to them. This being stated though the movie has only been out for a
couple weeks so I don't know if I can really discern how the movie will be
received in the long run, but this being stated, I full well knew the
movie probably would be a tough sell to most people as it's very strange
and certainly not as in your face as most horror movies go. Also,
the movie is what a lot of people would classify as an "arthouse
film" and arthouse films obviously frequently get panned.
of that though, the movie actually got very good feedback on the film
festival circuit. It's been in a handful of film fests in the US and
it won Best Horror Movie at the Chain Film Fest in NYC.
It's going to be in the Chicago Blow Up Art House Film Fest in November
future projects you'd like to share?
I just finished another movie called Eddie Glum which I'm now in the
process of submitting to film fests. It'll probably be a year before
I'm able to release it out to the public, but I'm incredibly proud of it.
Outside of that I'm hoping to film another movie next summer (fingers
crossed I can get it together) called Portal Man.
another movie I made called The Arc of Methul is about to come
out on Amazon Prime as well (in time for Halloween!). Maybe I can
get you guys to review it too! lol.
What got you into
filmmaking in the first place, and did you receive any formal training on
of a long story but the short version is I woke up one day and decided to
start making movies. I have no formal training at all.
I used to make radio plays for a podcast called Sci-Fi Radio Theater and
then I got bored doing that so I started doing photography. A friend
of mine was making a short film and wanted me to be the camera man
(because I owned a camera) and then I got interested and started making my
own films shortly after that. I've been making movies for a bit over
4 years now.
What can you tell us about your filmwork
prior to Solus?
Solus is my 3rd film. Prior to that I made a movie called BLOOD
(suprisingly not a horror movie) which is a dramedy. My 2nd film is
The Arc of Methul (about to come out on Amazon as previously mentioned)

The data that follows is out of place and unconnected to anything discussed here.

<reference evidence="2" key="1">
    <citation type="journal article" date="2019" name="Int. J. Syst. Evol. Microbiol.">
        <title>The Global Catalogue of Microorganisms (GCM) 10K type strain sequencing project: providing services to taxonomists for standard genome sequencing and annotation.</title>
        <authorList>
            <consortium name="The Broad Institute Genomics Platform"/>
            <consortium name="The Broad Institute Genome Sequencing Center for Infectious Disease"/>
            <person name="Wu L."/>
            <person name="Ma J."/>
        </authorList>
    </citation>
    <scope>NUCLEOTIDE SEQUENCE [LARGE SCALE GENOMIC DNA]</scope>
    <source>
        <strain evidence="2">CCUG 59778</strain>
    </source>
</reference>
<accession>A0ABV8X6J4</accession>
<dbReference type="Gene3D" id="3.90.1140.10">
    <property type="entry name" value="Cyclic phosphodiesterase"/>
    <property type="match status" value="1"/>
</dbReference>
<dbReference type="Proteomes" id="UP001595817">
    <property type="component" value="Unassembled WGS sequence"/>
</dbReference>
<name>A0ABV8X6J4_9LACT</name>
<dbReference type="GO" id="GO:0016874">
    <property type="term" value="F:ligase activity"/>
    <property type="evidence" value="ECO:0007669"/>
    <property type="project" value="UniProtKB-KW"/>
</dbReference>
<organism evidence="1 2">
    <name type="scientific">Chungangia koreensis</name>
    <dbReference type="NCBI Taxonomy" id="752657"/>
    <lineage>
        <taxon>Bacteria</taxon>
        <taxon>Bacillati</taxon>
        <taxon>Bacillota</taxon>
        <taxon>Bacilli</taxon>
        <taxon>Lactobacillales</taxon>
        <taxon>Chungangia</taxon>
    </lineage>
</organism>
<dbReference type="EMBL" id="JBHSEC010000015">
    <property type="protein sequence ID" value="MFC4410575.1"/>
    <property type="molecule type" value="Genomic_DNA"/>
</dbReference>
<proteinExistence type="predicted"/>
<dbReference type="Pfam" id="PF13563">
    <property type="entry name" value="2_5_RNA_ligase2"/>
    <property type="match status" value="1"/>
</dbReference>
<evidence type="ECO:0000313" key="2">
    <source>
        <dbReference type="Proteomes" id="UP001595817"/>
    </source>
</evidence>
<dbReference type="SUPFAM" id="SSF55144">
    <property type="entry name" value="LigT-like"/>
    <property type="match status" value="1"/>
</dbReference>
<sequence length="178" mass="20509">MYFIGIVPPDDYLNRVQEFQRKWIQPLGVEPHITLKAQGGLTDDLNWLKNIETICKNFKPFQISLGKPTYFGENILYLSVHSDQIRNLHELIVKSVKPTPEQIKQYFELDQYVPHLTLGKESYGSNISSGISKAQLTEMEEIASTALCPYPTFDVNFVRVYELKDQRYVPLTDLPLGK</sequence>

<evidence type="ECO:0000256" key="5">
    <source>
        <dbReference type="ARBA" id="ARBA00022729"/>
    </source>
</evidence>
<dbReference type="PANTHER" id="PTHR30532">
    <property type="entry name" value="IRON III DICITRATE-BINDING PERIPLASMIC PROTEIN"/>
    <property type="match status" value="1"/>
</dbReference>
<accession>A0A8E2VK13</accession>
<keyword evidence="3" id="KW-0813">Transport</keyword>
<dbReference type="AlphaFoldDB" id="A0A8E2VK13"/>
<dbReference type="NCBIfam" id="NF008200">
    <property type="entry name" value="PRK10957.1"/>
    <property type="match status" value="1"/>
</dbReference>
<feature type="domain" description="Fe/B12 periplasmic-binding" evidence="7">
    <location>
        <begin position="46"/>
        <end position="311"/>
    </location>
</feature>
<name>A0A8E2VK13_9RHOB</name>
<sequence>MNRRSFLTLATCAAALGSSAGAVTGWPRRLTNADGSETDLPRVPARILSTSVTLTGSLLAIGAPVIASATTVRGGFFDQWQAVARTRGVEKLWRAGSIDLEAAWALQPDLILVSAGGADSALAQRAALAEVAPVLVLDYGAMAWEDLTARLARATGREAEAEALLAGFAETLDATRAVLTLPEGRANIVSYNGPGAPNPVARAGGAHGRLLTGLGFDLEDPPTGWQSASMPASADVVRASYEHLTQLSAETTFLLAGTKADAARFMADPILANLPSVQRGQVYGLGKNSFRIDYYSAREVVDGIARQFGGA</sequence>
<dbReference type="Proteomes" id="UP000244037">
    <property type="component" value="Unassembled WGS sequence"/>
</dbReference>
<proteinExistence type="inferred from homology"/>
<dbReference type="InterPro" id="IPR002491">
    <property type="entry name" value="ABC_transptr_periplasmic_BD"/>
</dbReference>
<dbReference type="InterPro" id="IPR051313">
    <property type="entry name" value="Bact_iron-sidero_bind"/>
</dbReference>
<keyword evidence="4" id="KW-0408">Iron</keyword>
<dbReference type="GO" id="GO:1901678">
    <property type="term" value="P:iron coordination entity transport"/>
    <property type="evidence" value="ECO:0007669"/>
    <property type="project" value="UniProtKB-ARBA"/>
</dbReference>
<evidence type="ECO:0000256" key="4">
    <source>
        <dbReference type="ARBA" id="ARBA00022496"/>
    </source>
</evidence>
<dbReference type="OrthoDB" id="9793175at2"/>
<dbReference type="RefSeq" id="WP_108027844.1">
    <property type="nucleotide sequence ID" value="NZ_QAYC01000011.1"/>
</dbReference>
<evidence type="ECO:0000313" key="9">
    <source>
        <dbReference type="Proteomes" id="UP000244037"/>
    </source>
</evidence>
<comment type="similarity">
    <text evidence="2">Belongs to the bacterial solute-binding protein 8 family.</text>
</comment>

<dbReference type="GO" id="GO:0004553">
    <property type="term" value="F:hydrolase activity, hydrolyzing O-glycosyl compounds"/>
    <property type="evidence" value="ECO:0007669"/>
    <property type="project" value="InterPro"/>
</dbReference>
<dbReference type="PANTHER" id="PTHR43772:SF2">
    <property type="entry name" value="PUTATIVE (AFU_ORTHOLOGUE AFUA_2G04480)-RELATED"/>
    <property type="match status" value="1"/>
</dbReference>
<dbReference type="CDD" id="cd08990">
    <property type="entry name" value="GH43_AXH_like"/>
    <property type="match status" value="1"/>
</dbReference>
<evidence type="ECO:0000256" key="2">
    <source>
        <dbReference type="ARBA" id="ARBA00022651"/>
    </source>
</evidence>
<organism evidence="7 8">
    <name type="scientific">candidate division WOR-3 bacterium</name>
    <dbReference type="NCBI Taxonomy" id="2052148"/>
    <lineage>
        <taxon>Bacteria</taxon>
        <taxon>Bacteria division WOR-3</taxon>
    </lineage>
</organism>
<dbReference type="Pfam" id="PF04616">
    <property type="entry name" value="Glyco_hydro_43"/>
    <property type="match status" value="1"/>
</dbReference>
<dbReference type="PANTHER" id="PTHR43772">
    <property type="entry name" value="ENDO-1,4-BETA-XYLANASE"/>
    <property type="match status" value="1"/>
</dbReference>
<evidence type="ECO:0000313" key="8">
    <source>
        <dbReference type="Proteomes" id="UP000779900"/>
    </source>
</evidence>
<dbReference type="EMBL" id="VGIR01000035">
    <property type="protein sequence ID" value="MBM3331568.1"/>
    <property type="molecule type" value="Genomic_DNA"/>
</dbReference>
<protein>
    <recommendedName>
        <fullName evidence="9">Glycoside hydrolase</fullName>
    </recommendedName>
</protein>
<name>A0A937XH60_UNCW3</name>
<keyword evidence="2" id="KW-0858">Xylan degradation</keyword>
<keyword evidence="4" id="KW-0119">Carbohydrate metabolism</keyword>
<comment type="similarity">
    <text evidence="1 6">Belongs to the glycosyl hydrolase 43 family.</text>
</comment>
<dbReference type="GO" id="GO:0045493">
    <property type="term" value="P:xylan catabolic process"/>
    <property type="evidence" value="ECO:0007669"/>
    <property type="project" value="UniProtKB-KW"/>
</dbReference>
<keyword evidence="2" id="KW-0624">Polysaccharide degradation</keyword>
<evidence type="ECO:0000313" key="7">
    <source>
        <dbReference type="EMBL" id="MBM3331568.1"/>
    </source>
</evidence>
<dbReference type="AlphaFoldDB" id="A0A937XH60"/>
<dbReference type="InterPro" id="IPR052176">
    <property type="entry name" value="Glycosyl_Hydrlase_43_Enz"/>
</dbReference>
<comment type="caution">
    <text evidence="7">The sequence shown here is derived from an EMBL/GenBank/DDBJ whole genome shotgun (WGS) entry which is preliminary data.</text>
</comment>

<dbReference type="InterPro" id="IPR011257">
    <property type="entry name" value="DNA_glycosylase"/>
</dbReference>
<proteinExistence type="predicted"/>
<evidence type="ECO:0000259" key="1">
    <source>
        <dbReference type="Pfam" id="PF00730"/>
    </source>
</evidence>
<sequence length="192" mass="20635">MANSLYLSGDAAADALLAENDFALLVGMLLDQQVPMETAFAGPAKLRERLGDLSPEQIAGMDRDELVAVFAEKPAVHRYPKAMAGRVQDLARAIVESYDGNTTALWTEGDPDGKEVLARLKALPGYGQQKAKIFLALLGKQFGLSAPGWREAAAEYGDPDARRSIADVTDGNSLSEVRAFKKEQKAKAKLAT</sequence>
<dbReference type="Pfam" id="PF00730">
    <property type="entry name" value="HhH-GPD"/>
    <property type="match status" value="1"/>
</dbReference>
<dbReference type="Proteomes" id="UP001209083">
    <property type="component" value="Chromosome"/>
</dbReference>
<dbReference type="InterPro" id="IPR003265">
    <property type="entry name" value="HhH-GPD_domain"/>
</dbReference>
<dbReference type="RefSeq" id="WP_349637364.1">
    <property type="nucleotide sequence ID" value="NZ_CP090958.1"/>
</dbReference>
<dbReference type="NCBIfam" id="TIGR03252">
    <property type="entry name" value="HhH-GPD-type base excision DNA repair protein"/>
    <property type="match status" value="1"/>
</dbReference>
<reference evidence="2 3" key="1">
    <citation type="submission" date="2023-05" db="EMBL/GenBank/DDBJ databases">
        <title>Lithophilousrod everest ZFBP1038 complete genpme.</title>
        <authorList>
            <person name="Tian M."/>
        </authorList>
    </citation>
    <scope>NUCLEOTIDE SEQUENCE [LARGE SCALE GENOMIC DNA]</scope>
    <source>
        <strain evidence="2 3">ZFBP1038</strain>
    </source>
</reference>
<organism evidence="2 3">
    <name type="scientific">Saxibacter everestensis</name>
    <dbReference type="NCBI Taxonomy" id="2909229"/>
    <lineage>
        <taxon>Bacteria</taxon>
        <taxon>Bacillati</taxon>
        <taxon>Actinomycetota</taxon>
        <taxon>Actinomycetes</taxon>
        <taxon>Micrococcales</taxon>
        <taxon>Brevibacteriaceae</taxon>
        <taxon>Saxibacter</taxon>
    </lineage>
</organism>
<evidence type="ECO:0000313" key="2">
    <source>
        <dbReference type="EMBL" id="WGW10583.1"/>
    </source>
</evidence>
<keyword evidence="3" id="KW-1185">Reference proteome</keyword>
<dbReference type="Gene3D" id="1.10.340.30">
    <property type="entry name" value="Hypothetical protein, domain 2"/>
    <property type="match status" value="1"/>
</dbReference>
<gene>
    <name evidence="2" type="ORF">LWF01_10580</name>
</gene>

and is a hybrid horror/action movie that was filmed using all still image
photography (it was my attempt to combine the worlds of film, photography
and radio dramas).
would you describe yourself as a director?
lol. I'm still learning a lot, but I mostly just stick to saying
directly what I want as I've learned when you are doing weird abstract
movies you really need to be as specific as possible (surprisingly).
Also as my movies are all ultra low budget I'm normally running around
frantically trying to get everything done lol.
who inspire you?
For Solus, the japanese horror film
Kairo (called Pulse in the US) was a huge
influence and I even have a few call outs to it in the movie.
Outside of that I'm obviously a big of fan of David Lynch and I also love
David Cronenberg and Werner Herzog but I wouldn't say any of them were a
direct influence on Solus
per se. I'm also a big fan of Troma and
Lloyd Kaufman, particularly on his philosophy towards making movies ("make
you're own damn movie!").
Your favourite movies?
Of course this is a
hard list to come up with but here are a few: Lost Highway, Videodrome,
Grizzly Man, The Enigma of Kausper Hauser, Terror Firmer,
2001, Blade Runner, Adventures of Baron Munchausen, Braindead
(Dead/Alive), Lord of the Rings, Dawn
of the Dead, Kairo,
Fury... oye, I could go on.
and of course, films you really deplore?
Feeling lucky ?
any of my partnershops yourself
for more, better results ?
The links below
will take you
I'm not a big fan
of found footage movies. I don't like shakey cam.
movie's website, Facebook, whatever else?
best place to follow me is on the Chunkle Freaky-Facebook:
also on Twitter/Instagram but it's my personal account: @dasegad
you're dying to mention and I have merely forgotten to ask?
out Solus on Amazon Prime!
for the interview!